Does Texas have a legal separation?
Texas does not allow for you to file for a legal separation, only for a divorce.

How is the divorce proceeding started?
A divorce is a lawsuit.  Thus, a petition must be filed and the required filing fees must be paid.  
Thereafter your spouse must be notified of the divorce in accordance with the law.

Does my spouse have to be served?
Generally, a sheriff, constable, or a private process server performs service of process.  
However, spouses may sign a Waiver of Service of Citation. This document is signed in the
presence of a Notary Public after the divorce petition is filed and verifies that your spouse
knows a divorce is pending, has received a copy of the petition, and waives the opportunity to
be served.

What is an uncontested divorce?
An uncontested divorce occurs when the married couple agrees on each and every aspect of the
divorce, including among other things: division of the martial estate including assets and debts,
conservatorship, possession and access, and child support.

How quickly can I get a divorce?
Presuming that the divorce is uncontested, there is a minimum sixty-day waiting period from
the date the divorce suit is filed with the Clerk until the date the Court can grant the divorce.

What is a Temporary Restraining Order?
A temporary restraining order, or T.R.O., is a Court order issued normally without notice to
your spouse.   Although temporary restraining orders may address a myriad of items, they
generally are issued to protect the parties, their children, and their property.  Temporary
restraining orders are effective for a limited period of time, until the Court holds a temporary
order hearing.  They are served upon your spouse, along with the date to appear at the
temporary order hearing. The Court will then decide whether or not the temporary restraining
order will become a temporary injunction and other orders pertaining to the parties, their
children, and their property may be made.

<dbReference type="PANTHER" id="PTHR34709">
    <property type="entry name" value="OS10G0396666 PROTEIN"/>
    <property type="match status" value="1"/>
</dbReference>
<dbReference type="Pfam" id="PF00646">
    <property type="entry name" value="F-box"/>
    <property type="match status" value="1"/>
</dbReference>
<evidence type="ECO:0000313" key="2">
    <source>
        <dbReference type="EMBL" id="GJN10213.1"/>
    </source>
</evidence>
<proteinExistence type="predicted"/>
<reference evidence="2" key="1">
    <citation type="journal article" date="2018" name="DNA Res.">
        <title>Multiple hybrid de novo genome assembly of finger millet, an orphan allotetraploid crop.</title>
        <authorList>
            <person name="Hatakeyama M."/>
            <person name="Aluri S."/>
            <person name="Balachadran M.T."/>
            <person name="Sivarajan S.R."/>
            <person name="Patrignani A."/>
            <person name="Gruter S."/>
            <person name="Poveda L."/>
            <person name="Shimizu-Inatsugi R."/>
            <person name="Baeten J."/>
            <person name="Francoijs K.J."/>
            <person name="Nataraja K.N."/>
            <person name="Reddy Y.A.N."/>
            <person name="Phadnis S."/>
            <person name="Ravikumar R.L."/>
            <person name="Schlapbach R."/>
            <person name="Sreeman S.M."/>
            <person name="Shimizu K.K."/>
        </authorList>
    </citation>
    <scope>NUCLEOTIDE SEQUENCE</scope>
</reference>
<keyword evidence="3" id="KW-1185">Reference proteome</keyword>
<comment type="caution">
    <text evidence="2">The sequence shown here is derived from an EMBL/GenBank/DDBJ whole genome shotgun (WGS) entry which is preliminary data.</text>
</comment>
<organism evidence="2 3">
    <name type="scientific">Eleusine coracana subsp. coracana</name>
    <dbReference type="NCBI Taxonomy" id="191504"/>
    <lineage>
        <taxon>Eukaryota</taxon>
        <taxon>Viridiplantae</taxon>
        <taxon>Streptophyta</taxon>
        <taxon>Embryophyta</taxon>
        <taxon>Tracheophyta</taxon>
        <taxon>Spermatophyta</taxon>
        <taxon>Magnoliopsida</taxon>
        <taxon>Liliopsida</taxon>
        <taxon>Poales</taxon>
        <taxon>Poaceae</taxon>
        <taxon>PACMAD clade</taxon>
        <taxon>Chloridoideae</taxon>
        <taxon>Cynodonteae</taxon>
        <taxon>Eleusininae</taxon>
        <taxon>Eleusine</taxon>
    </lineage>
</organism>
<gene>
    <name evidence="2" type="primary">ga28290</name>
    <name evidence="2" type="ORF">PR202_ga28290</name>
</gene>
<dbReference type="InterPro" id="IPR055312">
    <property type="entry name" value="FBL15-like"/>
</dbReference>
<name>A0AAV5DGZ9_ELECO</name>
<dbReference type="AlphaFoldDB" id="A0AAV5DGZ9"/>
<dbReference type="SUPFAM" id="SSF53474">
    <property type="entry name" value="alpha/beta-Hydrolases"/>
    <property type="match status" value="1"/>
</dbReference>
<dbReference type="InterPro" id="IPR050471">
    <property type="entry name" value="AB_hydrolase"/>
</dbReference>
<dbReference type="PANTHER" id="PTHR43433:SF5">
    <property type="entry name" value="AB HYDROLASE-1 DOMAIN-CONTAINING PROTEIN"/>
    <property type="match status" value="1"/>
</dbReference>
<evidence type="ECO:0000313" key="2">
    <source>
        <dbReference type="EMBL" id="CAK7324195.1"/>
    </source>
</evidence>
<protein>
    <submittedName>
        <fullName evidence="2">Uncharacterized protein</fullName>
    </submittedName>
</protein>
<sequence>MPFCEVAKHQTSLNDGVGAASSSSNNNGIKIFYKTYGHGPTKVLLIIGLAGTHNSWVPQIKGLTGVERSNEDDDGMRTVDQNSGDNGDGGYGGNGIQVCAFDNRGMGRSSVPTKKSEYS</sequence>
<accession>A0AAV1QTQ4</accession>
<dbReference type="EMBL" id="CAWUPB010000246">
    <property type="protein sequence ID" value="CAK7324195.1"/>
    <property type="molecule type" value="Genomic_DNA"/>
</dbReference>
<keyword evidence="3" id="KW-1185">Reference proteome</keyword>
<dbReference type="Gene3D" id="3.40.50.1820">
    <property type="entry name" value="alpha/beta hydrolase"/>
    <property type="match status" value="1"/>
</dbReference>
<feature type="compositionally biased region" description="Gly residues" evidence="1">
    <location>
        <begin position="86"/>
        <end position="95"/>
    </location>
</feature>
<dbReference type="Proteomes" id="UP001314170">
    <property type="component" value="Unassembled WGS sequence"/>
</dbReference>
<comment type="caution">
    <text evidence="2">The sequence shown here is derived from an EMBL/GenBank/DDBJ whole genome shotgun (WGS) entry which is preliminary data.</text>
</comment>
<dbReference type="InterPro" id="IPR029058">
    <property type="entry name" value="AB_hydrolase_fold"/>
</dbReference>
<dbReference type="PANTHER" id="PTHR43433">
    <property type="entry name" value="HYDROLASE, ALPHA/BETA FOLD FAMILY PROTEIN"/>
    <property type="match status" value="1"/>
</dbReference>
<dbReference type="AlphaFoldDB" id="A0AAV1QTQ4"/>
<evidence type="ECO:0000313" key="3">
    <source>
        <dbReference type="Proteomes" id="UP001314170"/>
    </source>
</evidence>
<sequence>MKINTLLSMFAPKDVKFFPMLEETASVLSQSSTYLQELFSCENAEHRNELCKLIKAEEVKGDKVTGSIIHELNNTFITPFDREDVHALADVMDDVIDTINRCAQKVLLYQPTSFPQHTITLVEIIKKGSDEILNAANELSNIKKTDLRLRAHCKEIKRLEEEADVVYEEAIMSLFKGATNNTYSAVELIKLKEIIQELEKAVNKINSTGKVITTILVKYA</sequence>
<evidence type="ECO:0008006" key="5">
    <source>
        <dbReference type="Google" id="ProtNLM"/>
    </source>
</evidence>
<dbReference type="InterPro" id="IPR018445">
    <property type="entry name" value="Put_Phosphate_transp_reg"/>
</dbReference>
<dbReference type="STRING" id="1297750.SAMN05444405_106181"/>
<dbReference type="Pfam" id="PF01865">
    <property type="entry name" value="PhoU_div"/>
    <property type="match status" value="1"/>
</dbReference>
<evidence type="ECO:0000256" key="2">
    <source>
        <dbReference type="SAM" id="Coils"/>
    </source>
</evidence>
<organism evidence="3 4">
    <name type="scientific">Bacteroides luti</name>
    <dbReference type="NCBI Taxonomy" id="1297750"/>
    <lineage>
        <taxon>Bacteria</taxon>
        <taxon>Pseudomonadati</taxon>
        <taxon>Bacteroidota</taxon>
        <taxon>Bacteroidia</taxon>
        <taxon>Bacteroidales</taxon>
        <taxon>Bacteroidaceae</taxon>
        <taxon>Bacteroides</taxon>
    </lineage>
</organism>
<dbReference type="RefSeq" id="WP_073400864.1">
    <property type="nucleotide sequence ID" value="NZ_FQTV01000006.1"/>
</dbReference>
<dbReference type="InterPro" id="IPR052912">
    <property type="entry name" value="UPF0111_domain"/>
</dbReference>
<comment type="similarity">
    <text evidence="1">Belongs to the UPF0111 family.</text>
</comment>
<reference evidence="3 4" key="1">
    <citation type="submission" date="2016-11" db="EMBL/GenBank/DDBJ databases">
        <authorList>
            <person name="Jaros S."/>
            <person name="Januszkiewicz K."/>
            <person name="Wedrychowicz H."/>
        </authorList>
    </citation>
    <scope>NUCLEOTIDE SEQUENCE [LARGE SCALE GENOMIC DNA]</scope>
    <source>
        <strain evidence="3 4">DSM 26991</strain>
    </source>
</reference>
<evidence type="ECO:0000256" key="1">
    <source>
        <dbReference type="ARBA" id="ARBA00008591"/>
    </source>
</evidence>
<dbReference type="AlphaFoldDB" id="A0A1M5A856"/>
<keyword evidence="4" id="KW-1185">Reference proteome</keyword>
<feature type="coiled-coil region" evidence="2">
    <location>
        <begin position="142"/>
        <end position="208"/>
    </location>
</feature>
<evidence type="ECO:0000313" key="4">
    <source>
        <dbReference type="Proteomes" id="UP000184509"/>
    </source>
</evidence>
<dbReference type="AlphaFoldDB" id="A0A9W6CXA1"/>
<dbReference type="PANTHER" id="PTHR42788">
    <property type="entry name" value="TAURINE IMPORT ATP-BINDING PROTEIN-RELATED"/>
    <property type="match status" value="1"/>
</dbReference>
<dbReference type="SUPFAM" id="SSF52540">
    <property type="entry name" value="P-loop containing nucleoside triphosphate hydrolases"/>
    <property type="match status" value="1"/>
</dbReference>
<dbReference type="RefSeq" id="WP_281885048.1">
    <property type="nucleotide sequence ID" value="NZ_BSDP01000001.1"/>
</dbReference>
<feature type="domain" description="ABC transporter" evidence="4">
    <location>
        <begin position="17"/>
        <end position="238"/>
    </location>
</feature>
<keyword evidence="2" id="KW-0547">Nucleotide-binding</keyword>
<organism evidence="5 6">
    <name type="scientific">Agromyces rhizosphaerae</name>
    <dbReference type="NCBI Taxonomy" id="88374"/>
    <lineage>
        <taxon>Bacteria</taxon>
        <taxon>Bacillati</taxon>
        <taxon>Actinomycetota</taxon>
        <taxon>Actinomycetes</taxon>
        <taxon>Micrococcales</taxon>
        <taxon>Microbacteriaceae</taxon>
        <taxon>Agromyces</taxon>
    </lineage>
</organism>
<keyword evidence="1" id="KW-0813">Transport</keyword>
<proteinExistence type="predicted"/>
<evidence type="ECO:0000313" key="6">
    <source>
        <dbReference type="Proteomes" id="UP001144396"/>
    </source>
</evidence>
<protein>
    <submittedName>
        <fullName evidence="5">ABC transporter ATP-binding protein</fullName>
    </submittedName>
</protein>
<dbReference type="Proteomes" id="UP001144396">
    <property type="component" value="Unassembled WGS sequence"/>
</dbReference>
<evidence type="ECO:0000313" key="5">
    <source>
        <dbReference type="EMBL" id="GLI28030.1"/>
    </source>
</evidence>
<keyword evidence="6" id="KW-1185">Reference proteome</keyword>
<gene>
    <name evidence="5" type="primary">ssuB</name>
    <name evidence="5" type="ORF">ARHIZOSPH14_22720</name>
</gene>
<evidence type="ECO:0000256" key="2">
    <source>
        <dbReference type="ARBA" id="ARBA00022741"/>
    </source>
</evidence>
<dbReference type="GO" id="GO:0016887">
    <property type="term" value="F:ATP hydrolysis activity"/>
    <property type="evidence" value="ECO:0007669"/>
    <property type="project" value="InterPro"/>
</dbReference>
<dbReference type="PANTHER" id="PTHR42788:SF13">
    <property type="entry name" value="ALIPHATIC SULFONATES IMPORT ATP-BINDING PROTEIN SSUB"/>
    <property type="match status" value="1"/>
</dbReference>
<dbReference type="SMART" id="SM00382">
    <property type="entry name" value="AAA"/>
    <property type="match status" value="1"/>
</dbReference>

What are Temporary Orders?
Very soon after filing for divorce, you may be able to obtain temporary orders from the Court
to cover interim issues including but not limited to a temporary award of property,
conservatorship, possession and access of the children, temporary child support, and/or
temporary spousal support.  The temporary orders remains in effect until changed by the Court
or otherwise superseded by the final decree of divorce.

How do I get custody of my children?
The answer to this question depends on the facts of your case.  However, in determining
conservatorship, the Courts consider the qualifications of the parties without regard to their
marital status, their sex, or the sex of the child.

Does joint conservatorship mean each parent will have equal time with their children?
Not always. Joint conservatorship normally means the sharing of parental rights and duties, not
necessarily equal time.

What will the visitation schedule be like?
The Texas Family Code contains what’s commonly referred to as the "Standard Possession
Order." Generally, a Standard Possession Order provides that the parent with whom the
children do not primarily live have visitation on the 1st, 3rd and 5th weekends of each month,
Thursday evenings during the school year, specific alternating holidays, and generally thirty
days or an extended time during the summer. Additional options such as picking the child up
from school when dismissed at the beginning of each period of possession and returning the